SHOULD THEPirates end their streak of 15 consecutive losing seasons—a stretch of futilitysurpassed, in any major professional sport, only by the Philadelphia Philliesfrom 1933 through '48—John Russell is certain to credit a retired owner of anOklahoma food distributorship. The new Pittsburgh manager recalls when hisfather, Jack, would send him to clean the garage as a 12-year-old. "I madeit look good on the outside," says Russell, "but when you startedpulling things away from the wall, there was dirt and grass. That's not what[my dad] wanted. He wanted it done right."
The club thatRussell inherits hasn't done much right, and it'll require hard work to cleanup the mess. A long history of poor drafts, questionable player development (anunusual number of recent high picks have flamed out because of injuries) anduninspired free-agent signings have left the Pirates lagging behind even mostof their small-market brethren.
There is newattention to detail in Pittsburgh now, and it started after last season withthe hiring of Russell, 47, who had success as a manager in the Phillies' farmsystem, and general manager Neal Huntington, 39, who spent a decade in thewell-regarded Indians front office. Though he has set the bar high("Eighty-one wins is not a goal," he says. "Eighty-one wins ismediocrity and we're in pursuit of excellence."), Huntington advocates agradual pace to Pittsburgh's rebuilding efforts. "It could have been easyto blow up [the roster]," he says, "but as we look at it, studied it,we felt like patience was the best approach."
There are somepieces worth the front office's patience. Only 25, staff ace Tom Gorzelannytook a major leap last season, winning 14 games and pitching into the sixthinning in 25 of 32 starts. But his increased workload (40 more innings than'06) may have led to fatigue in September, when the 6'2'', 220-pound lefthanderhad a 5.77 ERA.
Righthander IanSnell and lefty Paul Maholm were also reliable innings eaters, capable ofkeeping games close until the relievers took over. When the bullpen was handeda lead after the sixth inning, the Pirates finished a respectable 53--10. Thatwas due largely to imposing closer Matt Capps, a 6'2'', 245-pound righthanderwith an excellent fastball and command. After being promoted from the setuprole in June, he converted 18 of 21 save opportunities.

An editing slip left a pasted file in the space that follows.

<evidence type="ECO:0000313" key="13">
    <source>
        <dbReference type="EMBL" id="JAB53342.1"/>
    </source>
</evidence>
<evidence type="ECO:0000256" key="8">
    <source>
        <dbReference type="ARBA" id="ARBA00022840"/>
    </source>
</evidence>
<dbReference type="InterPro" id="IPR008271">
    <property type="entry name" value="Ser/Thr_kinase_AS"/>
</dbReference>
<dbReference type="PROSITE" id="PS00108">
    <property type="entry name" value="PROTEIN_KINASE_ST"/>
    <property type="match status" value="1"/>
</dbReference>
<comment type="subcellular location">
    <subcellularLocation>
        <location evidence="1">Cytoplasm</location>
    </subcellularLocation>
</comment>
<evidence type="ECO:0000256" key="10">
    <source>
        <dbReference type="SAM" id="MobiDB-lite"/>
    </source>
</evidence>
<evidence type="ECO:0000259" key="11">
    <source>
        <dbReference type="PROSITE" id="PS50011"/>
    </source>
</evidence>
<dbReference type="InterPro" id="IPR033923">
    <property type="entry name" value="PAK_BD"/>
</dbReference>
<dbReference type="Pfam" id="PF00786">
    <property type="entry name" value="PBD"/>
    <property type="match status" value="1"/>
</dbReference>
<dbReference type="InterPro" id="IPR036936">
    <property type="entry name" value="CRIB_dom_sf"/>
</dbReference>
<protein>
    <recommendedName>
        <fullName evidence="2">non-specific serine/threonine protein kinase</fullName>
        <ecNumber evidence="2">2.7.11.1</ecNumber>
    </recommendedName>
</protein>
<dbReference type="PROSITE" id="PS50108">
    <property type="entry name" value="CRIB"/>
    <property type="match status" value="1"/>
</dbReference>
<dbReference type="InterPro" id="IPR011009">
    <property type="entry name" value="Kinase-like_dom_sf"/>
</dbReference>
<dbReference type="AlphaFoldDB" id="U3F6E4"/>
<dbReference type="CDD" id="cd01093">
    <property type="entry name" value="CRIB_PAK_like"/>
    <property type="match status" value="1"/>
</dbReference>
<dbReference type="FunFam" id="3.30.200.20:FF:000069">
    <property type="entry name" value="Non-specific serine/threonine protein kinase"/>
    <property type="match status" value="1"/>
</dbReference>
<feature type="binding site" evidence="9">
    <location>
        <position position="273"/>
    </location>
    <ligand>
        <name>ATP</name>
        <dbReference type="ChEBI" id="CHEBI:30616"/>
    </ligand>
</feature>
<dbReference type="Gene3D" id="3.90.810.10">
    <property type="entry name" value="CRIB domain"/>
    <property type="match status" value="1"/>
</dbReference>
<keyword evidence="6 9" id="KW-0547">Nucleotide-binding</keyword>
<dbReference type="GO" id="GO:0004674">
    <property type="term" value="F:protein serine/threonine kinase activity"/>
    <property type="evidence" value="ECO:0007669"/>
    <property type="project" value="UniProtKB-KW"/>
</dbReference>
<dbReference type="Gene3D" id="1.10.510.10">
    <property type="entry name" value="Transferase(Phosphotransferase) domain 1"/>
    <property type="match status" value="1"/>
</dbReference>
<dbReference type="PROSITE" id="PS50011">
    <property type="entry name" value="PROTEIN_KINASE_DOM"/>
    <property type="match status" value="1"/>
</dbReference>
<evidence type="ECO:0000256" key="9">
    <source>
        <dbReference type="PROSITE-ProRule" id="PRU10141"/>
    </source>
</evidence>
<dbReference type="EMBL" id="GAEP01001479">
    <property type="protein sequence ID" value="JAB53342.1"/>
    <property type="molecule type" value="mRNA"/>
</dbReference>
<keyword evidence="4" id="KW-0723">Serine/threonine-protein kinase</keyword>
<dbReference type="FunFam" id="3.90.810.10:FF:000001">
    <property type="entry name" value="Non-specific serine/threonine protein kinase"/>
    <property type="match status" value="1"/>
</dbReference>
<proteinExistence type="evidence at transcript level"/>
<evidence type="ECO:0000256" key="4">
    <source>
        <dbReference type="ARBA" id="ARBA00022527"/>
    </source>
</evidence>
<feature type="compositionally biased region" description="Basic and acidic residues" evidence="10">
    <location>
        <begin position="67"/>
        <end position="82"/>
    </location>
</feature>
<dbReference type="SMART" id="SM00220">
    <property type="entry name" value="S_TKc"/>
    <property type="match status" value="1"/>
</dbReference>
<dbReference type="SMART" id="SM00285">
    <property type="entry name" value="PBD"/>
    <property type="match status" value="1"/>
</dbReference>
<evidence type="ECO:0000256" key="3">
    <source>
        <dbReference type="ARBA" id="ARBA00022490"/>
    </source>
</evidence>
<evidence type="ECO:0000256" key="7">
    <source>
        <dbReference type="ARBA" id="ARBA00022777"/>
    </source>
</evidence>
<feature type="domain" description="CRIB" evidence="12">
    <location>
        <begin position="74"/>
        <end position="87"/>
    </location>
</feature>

While theorganization has had modest success developing pitchers—Gorzelanny, Snell,Maholm and Capps are all under 27—they've had far less luck with everydayplayers, which helps explain why Pittsburgh has finished in the bottom five inthe NL in runs scored in six of the last seven seasons. During batting practiceone morning in Bradenton, Fla., second baseman Freddy Sanchez, 30, let out asigh of frustration as he watched a pitch he drove 330 feet down the leftfieldline roll around short of the fence. "That's a double," saidrightfielder Xavier Nady as he stepped into the batter's box next. "That'swhat you get paid to do.
"I, on theother hand," continued Nady, who passes for a power hitter on this club (20homers last season), "get paid to hit"—he swung, and looked up at aweak fly—"broken-bat infield pop-ups."
Later, as he satin the remodeled spring clubhouse adjacent to the remodeled training room,Sanchez was asked why he chose to re-sign (two years, $11 million) with afranchise that hasn't had a winning season since he was a freshman in highschool. "I've been here for all the losing," he answered. "I wantto be here for the winning, too."
PROJECTED ROSTER WITH 2007 STATISTICS
MANAGER JOHNRUSSELL FIRST SEASON WITH PITTSBURGH
New acquisition(R) Rookie B-T: Bats-throws
WHIP: Walks plus hits per inning pitched
PVR: Player Value Ranking (explanation on page 62)
a modest proposal...
In his nine-yearcareer Byung-Hyun Kim (left) has been used as a starter, closer, setupspecialist and mop-up man. The sidearming South Korean has never masteredlefthanded hitters in any role, and in the last few seasons his strugglesagainst them have just about chased him out of the game. His arm angle andbreaking stuff, however, have allowed him to remain tough against righthandedhitters; he held them to a .242 batting average and .318 on-base percentageeven while being traded and released during a rough 2007. Paired with leftykiller Damaso Marte in the seventh and eighth innings, Kim—whose strikeout ratestill remains strong—could be a Jeff Nelson-style platoon reliever with asignificant amount of late-inning tactical value for new manager JohnRussell.
Double playsturned per nine innings by the Pirates last season, the highest rate in themajors. They got a boost from Paul Maholm, whose 1.47 mark was the big leagues'individual best. That many double plays, however, suggests a staff that putstoo many runners on base. Such was the case with Pittsburgh, which allowed thehighest opponents' batting average (.288) and second-highest OBP (.352) in theNL.
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JULY 3, 1967
DESPITE THEstrong arguments for American League pitching, there is little doubt that theNational League has the better quality hitters, and Roberto Clemente typifiesthem. Last week his average at one point was .368, some 40 points higher thananyone was hitting at the same date in 1966. When the players voted last weekfor the All-Star team, he led all the National League outfielders in theballoting.
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JASON POHUSKI/CAL SPORT MEDIA
RARE TREASURE The Pirates unearthed a potentially dominant closer in Capps—now if they could only develop position players.
GENE J. PUSKAR/AP (KIM)
WALTER IOOSS JR. (COVER)